Time To Drop The Box? Dropbox Modifies TOS
It seems that the popular file syncing and hosting service Dropbox cannot break the negative news pattern of the last weeks. The company announced a change to their policies on Friday which they received lots of flak for. The original news post on the Dropbox company blog has been updated twice to clarify the issue. The first version basically said that a Dropbox user grants Dropbox "worldwide, non-exclusive, royalty-free, sublicenseable rights to use, copy, distribute, prepare derivative works (such as translations or format conversions) of, perform, or publicly display that stuff.
Many Dropbox users have expressed concern over the policy change on the Dropbox website and on other Internet sites. Neowin, never shy to put a finder into a wound, even claimed that Dropbox could legally sell all files of their users to third parties.
The policy was updated again yesterday, it now reads:
We sometimes need your permission to do what you ask us to do with your stuff (for example, hosting, making public, or sharing your files). By submitting your stuff to the Services, you grant us (and those we work with to provide the Services) worldwide, non-exclusive, royalty-free, sublicenseable rights to use, copy, distribute, prepare derivative works (such as translations or format conversions) of, perform, or publicly display that stuff to the extent reasonably necessary for the Service.This license is solely to enable us to technically administer, display, and operate the Services. You must ensure you have the rights you need to grant us that permission.
The bold part as been added by Dropbox to clarify the policy.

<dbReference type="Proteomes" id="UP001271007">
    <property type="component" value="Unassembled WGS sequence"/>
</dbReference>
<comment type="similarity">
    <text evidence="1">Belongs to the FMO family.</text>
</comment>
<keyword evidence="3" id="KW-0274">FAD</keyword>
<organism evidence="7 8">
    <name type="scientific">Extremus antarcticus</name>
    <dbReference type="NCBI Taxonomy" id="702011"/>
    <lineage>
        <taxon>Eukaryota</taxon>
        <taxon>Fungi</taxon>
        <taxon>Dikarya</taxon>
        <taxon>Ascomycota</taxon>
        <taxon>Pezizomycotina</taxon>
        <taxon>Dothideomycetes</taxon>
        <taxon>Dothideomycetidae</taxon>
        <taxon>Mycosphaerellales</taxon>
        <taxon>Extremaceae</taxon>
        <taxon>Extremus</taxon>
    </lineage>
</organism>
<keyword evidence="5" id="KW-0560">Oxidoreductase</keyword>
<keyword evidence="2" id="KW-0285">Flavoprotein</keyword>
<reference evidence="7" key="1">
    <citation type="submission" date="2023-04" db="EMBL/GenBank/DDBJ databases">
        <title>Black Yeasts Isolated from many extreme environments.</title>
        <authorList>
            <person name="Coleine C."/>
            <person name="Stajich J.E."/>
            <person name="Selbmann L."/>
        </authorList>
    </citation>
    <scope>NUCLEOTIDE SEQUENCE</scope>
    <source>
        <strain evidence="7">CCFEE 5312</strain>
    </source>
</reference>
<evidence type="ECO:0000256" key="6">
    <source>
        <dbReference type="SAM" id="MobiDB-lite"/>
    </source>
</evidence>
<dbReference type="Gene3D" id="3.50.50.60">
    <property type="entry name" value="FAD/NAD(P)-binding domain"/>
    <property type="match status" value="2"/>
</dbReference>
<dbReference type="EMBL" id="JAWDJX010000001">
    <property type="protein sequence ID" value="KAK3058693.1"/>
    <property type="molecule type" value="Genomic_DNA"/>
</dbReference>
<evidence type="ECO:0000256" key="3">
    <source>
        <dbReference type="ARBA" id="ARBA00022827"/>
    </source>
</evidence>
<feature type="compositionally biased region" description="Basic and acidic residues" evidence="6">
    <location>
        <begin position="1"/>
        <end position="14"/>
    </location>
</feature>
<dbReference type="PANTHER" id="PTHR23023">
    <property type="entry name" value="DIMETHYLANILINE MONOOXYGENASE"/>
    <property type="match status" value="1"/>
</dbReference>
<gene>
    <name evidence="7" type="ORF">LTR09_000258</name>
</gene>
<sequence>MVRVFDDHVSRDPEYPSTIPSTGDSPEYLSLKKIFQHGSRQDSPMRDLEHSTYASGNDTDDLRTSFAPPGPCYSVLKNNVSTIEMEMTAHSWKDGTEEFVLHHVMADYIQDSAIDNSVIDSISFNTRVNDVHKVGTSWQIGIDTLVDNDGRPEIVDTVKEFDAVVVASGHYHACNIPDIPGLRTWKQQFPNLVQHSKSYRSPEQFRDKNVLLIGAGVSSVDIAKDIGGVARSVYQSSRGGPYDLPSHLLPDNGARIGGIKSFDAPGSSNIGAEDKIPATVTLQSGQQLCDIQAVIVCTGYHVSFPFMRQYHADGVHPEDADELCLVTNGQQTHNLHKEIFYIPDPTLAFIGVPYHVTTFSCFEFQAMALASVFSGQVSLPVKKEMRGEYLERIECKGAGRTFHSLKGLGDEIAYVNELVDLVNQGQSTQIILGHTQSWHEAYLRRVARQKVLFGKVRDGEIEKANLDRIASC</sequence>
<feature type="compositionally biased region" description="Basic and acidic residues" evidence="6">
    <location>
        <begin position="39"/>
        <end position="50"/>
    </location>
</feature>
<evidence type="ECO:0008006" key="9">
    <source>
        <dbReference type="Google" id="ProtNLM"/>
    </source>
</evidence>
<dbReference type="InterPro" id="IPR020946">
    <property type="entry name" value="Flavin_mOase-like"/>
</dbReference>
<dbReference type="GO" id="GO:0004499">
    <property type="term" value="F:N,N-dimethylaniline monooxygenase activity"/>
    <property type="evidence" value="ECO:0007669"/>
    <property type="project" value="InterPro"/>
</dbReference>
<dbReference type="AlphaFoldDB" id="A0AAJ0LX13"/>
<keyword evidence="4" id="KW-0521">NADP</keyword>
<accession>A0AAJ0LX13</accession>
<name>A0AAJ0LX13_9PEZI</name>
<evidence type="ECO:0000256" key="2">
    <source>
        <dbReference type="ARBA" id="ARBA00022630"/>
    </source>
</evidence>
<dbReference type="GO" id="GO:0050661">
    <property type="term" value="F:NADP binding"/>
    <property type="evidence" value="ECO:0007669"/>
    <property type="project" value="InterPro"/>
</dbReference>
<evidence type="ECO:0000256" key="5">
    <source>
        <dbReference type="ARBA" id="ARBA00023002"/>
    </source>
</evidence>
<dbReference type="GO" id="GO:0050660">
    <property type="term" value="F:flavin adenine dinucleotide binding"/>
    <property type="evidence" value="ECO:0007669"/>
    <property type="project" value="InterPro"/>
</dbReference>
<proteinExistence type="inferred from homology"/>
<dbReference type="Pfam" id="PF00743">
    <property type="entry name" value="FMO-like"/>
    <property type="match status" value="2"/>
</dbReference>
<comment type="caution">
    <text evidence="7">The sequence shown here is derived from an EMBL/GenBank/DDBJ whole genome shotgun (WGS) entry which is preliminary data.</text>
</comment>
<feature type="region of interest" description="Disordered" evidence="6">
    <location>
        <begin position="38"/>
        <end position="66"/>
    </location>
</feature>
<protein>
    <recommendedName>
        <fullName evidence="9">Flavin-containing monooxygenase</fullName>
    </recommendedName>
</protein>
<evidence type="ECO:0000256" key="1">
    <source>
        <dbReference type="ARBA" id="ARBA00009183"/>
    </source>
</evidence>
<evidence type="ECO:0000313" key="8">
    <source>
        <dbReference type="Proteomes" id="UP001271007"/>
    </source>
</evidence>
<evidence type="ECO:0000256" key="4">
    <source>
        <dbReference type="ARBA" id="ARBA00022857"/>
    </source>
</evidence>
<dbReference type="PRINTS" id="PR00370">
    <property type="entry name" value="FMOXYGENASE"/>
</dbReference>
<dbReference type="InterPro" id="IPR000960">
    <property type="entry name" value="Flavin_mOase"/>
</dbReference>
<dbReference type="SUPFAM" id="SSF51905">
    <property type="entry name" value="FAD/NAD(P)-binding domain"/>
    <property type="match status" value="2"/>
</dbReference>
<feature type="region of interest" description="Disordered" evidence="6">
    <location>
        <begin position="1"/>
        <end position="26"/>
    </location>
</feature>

Another aspect that has not been mentioned by sites like Neowin is the fact that the wording is more or less an industry standard. When you look at Google's terms of service you read under 11.1 for instance:
You retain copyright and any other rights you already hold in Content which you submit, post or display on or through, the Services. By submitting, posting or displaying the content you give Google a perpetual, irrevocable, worldwide, royalty-free, and non-exclusive license to reproduce, adapt, modify, translate, publish, publicly perform, publicly display and distribute any Content which you submit, post or display on or through, the Services. This license is for the sole purpose of enabling Google to display, distribute and promote the Services and may be revoked for certain Services as defined in the Additional Terms of those Services.
11.2 You agree that this license includes a right for Google to make such Content available to other companies, organizations or individuals with whom Google has relationships for the provision of syndicated services, and to use such Content in connection with the provision of those services.
Facebook's Terms of Service state:
You own all of the content and information you post on Facebook, and you can control how it is shared through your privacy and application settings. In addition:
For content that is covered by intellectual property rights, like photos and videos ("IP content"), you specifically give us the following permission, subject to your privacy and application settings: you grant us a non-exclusive, transferable, sub-licensable, royalty-free, worldwide license to use any IP content that you post on or in connection with Facebook ("IP License"). This IP License ends when you delete your IP content or your account unless your content has been shared with others, and they have not deleted it.